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Thanksgiving & the Holidays, Here in Pandemic Time, Year 2

 

 

The high school I attended as a youth has since been demolished. It was outdated, and too difficult to upgrade. The heating system never worked properly. Three floors, not an elevator in the place. It was here in a room on the second floor where I took the gun safety course at 11 or 12. Yes, back then, these courses were indeed offered in school buildings, as a prerequisite to a hunting license. They ended with supervised live fire at a rifle range and a trap range, for shotgun shooting. Hard to believe now, right? Bordering on incredible.

My school class had 143 students, if memory serves, but I could be off by a couple. A few of the young men, I know, liked to fight. Most of them, certainly everyone who worked on a farm, carried a pocket knife. And, as I reflect on the time since, I don’t think any of them ended up in prison, or shooting or knifing anyone, or being shot. Most of the boys and a good number of the girls took the hunter safety course.

I thought of this the past weekend, as I pondered the verdict in the Kyle Rittenhouse case. I’m not going to dive into the self-defense argument and whether it was justified or made sense, either common sense or legal sense. But here’s what I think. We have two many semi-automatic guns with high capacities in the hands of people who are not trained to use them, and who do not appreciate the gravity and the cost of using them. Not one of these things is a good thing. If we actually were to operate with the bipartisanship everyone talks about, we’d do something about this.

Alas, we won’t, and those things will continue to be true. And this: We have now taken all mention of, and instruction about, firearms out of the classroom. And young men like Rittenhouse think they are in a videogame, where it’s just like playing combat, until they take the headphones off and grab a soda and some chips. The gravity and impact of using a firearm are never appreciated, never taken in.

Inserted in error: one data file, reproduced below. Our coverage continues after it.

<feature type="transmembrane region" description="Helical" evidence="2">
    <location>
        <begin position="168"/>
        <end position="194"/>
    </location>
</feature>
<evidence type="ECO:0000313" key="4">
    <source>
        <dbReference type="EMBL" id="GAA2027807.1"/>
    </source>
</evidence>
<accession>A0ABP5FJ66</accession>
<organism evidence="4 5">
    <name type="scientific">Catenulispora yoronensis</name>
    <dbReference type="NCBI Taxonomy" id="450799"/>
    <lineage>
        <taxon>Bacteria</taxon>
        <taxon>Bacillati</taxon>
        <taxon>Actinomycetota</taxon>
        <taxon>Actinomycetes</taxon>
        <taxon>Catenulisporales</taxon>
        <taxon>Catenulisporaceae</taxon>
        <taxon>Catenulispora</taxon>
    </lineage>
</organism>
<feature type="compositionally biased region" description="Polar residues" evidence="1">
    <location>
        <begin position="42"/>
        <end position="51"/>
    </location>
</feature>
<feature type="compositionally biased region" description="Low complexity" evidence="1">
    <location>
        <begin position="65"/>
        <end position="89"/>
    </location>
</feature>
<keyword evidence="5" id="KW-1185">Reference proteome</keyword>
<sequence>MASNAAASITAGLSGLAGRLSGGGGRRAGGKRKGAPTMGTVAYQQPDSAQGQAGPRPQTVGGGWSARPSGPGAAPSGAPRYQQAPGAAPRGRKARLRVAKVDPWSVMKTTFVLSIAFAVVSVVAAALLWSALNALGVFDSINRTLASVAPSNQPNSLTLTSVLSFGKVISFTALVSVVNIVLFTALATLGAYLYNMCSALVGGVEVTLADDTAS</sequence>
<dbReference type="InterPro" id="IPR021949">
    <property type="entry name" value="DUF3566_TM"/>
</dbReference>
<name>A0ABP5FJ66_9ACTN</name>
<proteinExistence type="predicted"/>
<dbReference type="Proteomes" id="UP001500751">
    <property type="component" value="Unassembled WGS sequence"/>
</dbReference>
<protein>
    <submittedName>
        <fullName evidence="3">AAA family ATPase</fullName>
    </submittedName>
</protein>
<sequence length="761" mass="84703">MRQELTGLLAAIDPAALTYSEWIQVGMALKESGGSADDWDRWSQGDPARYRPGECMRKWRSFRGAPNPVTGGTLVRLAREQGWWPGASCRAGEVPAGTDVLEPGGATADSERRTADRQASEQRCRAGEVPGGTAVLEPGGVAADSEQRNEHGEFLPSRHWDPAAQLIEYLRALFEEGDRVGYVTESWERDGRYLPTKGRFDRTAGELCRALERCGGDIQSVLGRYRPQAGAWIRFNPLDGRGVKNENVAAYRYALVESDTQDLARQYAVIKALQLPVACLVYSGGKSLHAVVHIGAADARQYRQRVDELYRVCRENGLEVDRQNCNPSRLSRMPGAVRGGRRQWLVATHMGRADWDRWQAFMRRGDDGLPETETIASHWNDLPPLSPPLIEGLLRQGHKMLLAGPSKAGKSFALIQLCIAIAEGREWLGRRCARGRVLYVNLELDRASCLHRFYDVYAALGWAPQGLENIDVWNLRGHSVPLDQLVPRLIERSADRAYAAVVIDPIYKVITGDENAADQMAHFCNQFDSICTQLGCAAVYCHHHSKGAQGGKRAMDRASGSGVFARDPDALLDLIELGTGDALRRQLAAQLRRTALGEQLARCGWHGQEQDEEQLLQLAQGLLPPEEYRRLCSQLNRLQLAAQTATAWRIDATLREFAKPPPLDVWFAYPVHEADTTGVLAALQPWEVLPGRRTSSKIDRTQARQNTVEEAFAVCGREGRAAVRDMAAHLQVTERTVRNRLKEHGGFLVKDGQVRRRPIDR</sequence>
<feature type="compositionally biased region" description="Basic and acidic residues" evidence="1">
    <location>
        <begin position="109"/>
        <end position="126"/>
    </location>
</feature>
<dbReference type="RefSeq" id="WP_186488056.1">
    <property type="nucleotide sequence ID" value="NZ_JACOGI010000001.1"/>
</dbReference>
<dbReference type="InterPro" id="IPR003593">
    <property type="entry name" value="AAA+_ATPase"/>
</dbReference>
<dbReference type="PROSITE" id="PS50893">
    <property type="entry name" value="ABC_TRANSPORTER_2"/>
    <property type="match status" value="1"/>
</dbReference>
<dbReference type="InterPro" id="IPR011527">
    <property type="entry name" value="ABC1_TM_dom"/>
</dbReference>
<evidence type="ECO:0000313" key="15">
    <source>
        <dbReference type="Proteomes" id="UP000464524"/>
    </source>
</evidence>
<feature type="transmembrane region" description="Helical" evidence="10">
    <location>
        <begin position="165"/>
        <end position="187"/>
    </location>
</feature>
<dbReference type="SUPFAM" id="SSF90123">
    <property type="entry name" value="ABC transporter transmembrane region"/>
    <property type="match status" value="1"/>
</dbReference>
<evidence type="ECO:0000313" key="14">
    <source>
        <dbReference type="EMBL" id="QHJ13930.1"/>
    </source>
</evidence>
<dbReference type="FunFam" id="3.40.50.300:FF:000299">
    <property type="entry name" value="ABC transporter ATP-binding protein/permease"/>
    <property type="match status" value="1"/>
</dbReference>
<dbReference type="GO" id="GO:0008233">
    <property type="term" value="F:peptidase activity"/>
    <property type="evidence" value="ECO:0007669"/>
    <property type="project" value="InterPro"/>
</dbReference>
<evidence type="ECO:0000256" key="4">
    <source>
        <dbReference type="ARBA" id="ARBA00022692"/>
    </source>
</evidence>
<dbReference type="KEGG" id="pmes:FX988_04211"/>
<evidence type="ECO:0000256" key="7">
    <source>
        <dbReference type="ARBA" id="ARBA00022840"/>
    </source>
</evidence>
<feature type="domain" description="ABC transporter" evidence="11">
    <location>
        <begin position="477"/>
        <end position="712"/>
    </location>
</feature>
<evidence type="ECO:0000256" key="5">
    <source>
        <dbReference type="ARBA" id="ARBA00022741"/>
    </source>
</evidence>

All in all, it’s grim, damned grim. ~

So many of our small businesses have done yeoman’s work the past two years. To cite one sector: I think we have long underestimated the vital role of pharmacists and local drug stores in our health care system, perhaps especially so during the pandemic. I have found them to be a tremendous resource, including for a recent vaccine booster that was super-easy. In this time of Thanksgiving, a kind word for their dedication is surely in order.

Hard to believe we are in Year 2 of this, yes? We have a vaccine, and now we have boosters, so there is that. But our health care system borders on broken, and may in fact already be breaking down in parts of our nation. I do not think we can put this much stress on onefifth of the economy and still think it will continue to hum along. Get vaccinated if you aren’t. Get a booster. Get a flu shot. Help out the system. The unvaccinated will need those hospital beds. ~

I had a call this past week, from a subscriber, who wanted to talk about my use of the word “insurrection.” He believed it was unjustified, that the word didn’t match the circumstances. We had an eminently pleasant discussion, maybe 10 minutes or so, and covered the waterfront, including our national debt and whether congressional staffers actually, in fact, knew the amount of the national debt. We thought that most did not.

But at the end of the day, I said we’d have to agree to disagree on insurrection. I agree that words are important, that they carry tremendous weight. I intend that weight in this case. I was gravely concerned on Jan. 6 and I still am. We came awfully close, I believe we were moments away, from worse violence, possibly even the vice president or lawmakers being killed.

My partner and I watched it unfold, as many of you did, live. I don’t think insurrection is too strong a word. I don’t believe these were tourists. I don’t think it was just a civil protest. The people who scaled walls with zip ties and climbed in windows and used flag poles as sticks to strike police officers and communicated via earpieces and sprayed bear spray at cops, they knew exactly what they were doing. They were taking part in an insurrection. The fact that it ultimately failed — and thank God it did — does not make it less so.

Until next week.

I’m Douglas Cunningham and I’m the editor of the Courier and the Putnam County News and Recorder in Cold Spring. Reach me at doug@pcnr.com, or 845.265.2468.

Letters are welcome, even those about the insurrection. Send to editor@pcnr.com. 500 words or less.

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